In the last years, our country has observed a higher proportion of infections through heterosexual contact. This was also seen in the Łódź region, and in 2005 this proportion was of statistical significance. A rise in the number of infections contracted through sexual contact was more pronounced in our neighbours, Russia and the Ukraine [1, 9]. In 2001, in Russia, only 6% of patients registered as infected with HIV were infected through sexual contact, but in 2004 this percentage rose to 25%. In Western European countries, heterosexual contact has remained the main cause of HIV infection [1].
In 2004, homosexual contact was the cause of 26% of newly diagnosed HIV infections in Western Europe, 13% in Central Europe, but only 0.3% in Eastern Europe [10]. In Poland, the percentage of infections caused by homosexual contact was about 10% [5], and it would be much lower if only HIV infections with an established route of transmission were taken into account. In the group that we investigated, 7 men were infected through homo/bisexual contact in 1996. In the following years we diagnosed 1-4 patients per year as infected through homo/bisexual contact. In our clinic, from 1996 to 2005, the average proportion of newly diagnosed patients infected through this route was 7.6%.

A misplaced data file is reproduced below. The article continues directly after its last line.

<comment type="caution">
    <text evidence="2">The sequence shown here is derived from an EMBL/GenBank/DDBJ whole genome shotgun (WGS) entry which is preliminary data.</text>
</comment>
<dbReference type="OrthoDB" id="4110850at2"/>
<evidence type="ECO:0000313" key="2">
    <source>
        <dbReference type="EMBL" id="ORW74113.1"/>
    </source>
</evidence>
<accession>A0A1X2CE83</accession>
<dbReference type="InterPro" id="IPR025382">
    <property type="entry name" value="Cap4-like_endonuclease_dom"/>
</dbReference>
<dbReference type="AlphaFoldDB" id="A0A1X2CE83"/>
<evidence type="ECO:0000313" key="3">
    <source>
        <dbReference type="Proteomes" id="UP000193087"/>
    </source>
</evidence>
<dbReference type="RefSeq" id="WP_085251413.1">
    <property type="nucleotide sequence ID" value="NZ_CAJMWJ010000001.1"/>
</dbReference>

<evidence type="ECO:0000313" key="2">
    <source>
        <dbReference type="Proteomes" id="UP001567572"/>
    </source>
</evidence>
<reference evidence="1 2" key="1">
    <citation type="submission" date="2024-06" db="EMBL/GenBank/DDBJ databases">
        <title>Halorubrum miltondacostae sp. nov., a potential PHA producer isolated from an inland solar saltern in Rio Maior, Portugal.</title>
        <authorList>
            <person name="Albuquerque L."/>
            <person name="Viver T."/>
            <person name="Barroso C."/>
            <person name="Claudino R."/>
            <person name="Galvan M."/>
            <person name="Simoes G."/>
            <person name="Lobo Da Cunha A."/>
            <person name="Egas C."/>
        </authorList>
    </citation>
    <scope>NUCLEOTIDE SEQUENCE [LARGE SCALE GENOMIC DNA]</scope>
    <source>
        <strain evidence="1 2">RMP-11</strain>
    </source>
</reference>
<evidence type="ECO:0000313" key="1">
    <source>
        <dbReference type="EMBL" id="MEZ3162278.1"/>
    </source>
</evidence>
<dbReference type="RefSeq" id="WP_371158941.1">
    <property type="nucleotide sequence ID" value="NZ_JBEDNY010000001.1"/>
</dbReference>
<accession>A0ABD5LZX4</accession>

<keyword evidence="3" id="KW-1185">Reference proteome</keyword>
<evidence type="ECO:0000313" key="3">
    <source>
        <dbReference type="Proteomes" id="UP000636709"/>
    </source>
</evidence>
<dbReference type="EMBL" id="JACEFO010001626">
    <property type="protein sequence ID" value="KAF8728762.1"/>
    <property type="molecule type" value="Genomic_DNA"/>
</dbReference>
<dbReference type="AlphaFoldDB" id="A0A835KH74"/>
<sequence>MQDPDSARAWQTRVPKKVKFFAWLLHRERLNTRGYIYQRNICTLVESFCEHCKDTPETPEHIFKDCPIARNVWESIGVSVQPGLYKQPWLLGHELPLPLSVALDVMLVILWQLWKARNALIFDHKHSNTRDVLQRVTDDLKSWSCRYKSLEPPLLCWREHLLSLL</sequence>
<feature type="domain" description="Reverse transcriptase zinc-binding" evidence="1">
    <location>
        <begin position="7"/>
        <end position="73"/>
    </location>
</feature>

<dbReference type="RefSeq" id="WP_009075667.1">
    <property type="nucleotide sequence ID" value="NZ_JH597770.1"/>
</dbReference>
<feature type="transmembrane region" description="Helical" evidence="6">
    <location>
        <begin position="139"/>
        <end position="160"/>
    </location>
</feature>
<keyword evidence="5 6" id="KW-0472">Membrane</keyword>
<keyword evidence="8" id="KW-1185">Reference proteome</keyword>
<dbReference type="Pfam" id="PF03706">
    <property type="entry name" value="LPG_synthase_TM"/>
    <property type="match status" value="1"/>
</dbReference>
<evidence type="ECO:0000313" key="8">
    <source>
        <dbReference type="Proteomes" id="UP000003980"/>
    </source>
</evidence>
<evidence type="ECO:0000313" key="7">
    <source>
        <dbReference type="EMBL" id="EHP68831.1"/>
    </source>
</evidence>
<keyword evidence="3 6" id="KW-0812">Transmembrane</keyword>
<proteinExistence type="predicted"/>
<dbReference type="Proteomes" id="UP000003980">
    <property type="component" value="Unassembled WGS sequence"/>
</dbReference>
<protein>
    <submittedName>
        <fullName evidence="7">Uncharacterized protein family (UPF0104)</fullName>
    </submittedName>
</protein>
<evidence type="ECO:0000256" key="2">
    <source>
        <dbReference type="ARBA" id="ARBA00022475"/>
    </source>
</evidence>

Between 2003 and 2004, a visible increase in the number of late diagnoses of HIV infections was observed in Poland. A similar increase was seen in our region. In 2004 as many as 20.5% of the patients were diagnosed with AIDS at the same time as HIV [5].
In 2004, the proportion of women diagnosed with HIV was 36% in Western Europe, 30% in Central Europe, and 40% in Eastern Europe [10]. In the last years, a growth trend was seen in the percentage of women with newly diagnosed HIV infections, in all European regions. A similar increase in the number of women diagnosed with HIV was seen in Poland. The proportion of women with newly diagnosed HIV infection had been rising steadily, from 20% in the 1990s, to 27% in 2000-2005 [5]. The mean age (28.5%) of women in the study group is higher than the one given by PZH (National Institute of Hygiene). An exceptionally high percentage of infection among women was seen in 2001 and 2004, and was 41 and 39% respectively.
The average age of patients in the analyzed study at the time of diagnosis was 28.3. The highest figure (31.02 years) was observed in 2002. In Poland, the average age at which systemic infection was detected rose from 26 in the early 1990s to 32 at present [5]. A steady trend of increase in age was not observed with each consecutive year that we analyzed, but the average age of patients during the last four years has been higher than that assessed in the previous time periods.